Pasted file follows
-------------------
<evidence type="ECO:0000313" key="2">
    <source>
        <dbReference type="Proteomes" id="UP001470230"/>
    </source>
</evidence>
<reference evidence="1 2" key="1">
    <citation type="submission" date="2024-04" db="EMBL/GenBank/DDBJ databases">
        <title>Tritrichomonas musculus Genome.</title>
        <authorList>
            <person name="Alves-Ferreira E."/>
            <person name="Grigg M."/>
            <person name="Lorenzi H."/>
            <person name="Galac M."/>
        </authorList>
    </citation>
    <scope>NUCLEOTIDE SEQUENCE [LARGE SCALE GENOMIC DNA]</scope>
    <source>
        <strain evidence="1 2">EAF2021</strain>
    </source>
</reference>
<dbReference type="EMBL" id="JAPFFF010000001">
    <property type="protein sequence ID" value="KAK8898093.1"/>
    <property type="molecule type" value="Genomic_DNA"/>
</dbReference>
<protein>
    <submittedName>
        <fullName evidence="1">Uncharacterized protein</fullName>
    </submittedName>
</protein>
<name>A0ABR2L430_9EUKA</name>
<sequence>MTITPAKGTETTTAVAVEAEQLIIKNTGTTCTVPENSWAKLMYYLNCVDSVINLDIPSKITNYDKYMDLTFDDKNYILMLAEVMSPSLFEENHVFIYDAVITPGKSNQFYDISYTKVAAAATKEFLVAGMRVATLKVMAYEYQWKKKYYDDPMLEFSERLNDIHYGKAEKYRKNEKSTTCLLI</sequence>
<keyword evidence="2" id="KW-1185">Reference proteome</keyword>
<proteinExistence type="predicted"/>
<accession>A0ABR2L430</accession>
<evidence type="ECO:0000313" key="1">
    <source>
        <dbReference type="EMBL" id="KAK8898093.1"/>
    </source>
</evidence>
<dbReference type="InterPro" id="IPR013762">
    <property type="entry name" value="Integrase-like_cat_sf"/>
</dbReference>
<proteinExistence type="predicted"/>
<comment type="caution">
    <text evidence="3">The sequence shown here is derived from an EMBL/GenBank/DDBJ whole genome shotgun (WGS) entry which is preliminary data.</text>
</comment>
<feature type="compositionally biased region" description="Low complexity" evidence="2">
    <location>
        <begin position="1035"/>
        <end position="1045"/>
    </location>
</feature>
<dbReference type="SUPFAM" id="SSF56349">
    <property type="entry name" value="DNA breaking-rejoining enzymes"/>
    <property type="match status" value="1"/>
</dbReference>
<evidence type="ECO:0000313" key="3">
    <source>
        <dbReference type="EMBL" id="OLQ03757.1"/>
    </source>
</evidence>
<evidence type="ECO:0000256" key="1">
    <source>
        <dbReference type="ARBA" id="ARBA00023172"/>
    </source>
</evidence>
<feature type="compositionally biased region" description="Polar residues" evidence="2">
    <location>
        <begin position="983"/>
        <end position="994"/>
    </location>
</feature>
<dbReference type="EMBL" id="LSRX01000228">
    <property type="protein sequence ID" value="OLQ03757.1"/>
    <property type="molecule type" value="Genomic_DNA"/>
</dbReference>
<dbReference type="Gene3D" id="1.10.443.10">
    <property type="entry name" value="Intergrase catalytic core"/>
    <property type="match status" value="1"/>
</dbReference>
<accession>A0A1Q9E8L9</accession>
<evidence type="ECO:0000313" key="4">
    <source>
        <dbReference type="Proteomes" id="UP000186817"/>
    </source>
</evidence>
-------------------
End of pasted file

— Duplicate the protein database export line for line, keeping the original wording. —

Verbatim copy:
<evidence type="ECO:0000313" key="2">
    <source>
        <dbReference type="Proteomes" id="UP001470230"/>
    </source>
</evidence>
<reference evidence="1 2" key="1">
    <citation type="submission" date="2024-04" db="EMBL/GenBank/DDBJ databases">
        <title>Tritrichomonas musculus Genome.</title>
        <authorList>
            <person name="Alves-Ferreira E."/>
            <person name="Grigg M."/>
            <person name="Lorenzi H."/>
            <person name="Galac M."/>
        </authorList>
    </citation>
    <scope>NUCLEOTIDE SEQUENCE [LARGE SCALE GENOMIC DNA]</scope>
    <source>
        <strain evidence="1 2">EAF2021</strain>
    </source>
</reference>
<dbReference type="EMBL" id="JAPFFF010000001">
    <property type="protein sequence ID" value="KAK8898093.1"/>
    <property type="molecule type" value="Genomic_DNA"/>
</dbReference>
<protein>
    <submittedName>
        <fullName evidence="1">Uncharacterized protein</fullName>
    </submittedName>
</protein>
<name>A0ABR2L430_9EUKA</name>
<sequence>MTITPAKGTETTTAVAVEAEQLIIKNTGTTCTVPENSWAKLMYYLNCVDSVINLDIPSKITNYDKYMDLTFDDKNYILMLAEVMSPSLFEENHVFIYDAVITPGKSNQFYDISYTKVAAAATKEFLVAGMRVATLKVMAYEYQWKKKYYDDPMLEFSERLNDIHYGKAEKYRKNEKSTTCLLI</sequence>
<keyword evidence="2" id="KW-1185">Reference proteome</keyword>
<proteinExistence type="predicted"/>
<accession>A0ABR2L430</accession>
<evidence type="ECO:0000313" key="1">
    <source>
        <dbReference type="EMBL" id="KAK8898093.1"/>
    </source>
</evidence>
<dbReference type="InterPro" id="IPR013762">
    <property type="entry name" value="Integrase-like_cat_sf"/>
</dbReference>
<proteinExistence type="predicted"/>
<comment type="caution">
    <text evidence="3">The sequence shown here is derived from an EMBL/GenBank/DDBJ whole genome shotgun (WGS) entry which is preliminary data.</text>
</comment>
<feature type="compositionally biased region" description="Low complexity" evidence="2">
    <location>
        <begin position="1035"/>
        <end position="1045"/>
    </location>
</feature>
<dbReference type="SUPFAM" id="SSF56349">
    <property type="entry name" value="DNA breaking-rejoining enzymes"/>
    <property type="match status" value="1"/>
</dbReference>
<evidence type="ECO:0000313" key="3">
    <source>
        <dbReference type="EMBL" id="OLQ03757.1"/>
    </source>
</evidence>
<evidence type="ECO:0000256" key="1">
    <source>
        <dbReference type="ARBA" id="ARBA00023172"/>
    </source>
</evidence>
<feature type="compositionally biased region" description="Polar residues" evidence="2">
    <location>
        <begin position="983"/>
        <end position="994"/>
    </location>
</feature>
<dbReference type="EMBL" id="LSRX01000228">
    <property type="protein sequence ID" value="OLQ03757.1"/>
    <property type="molecule type" value="Genomic_DNA"/>
</dbReference>
<dbReference type="Gene3D" id="1.10.443.10">
    <property type="entry name" value="Intergrase catalytic core"/>
    <property type="match status" value="1"/>
</dbReference>
<accession>A0A1Q9E8L9</accession>
<evidence type="ECO:0000313" key="4">
    <source>
        <dbReference type="Proteomes" id="UP000186817"/>
    </source>
</evidence>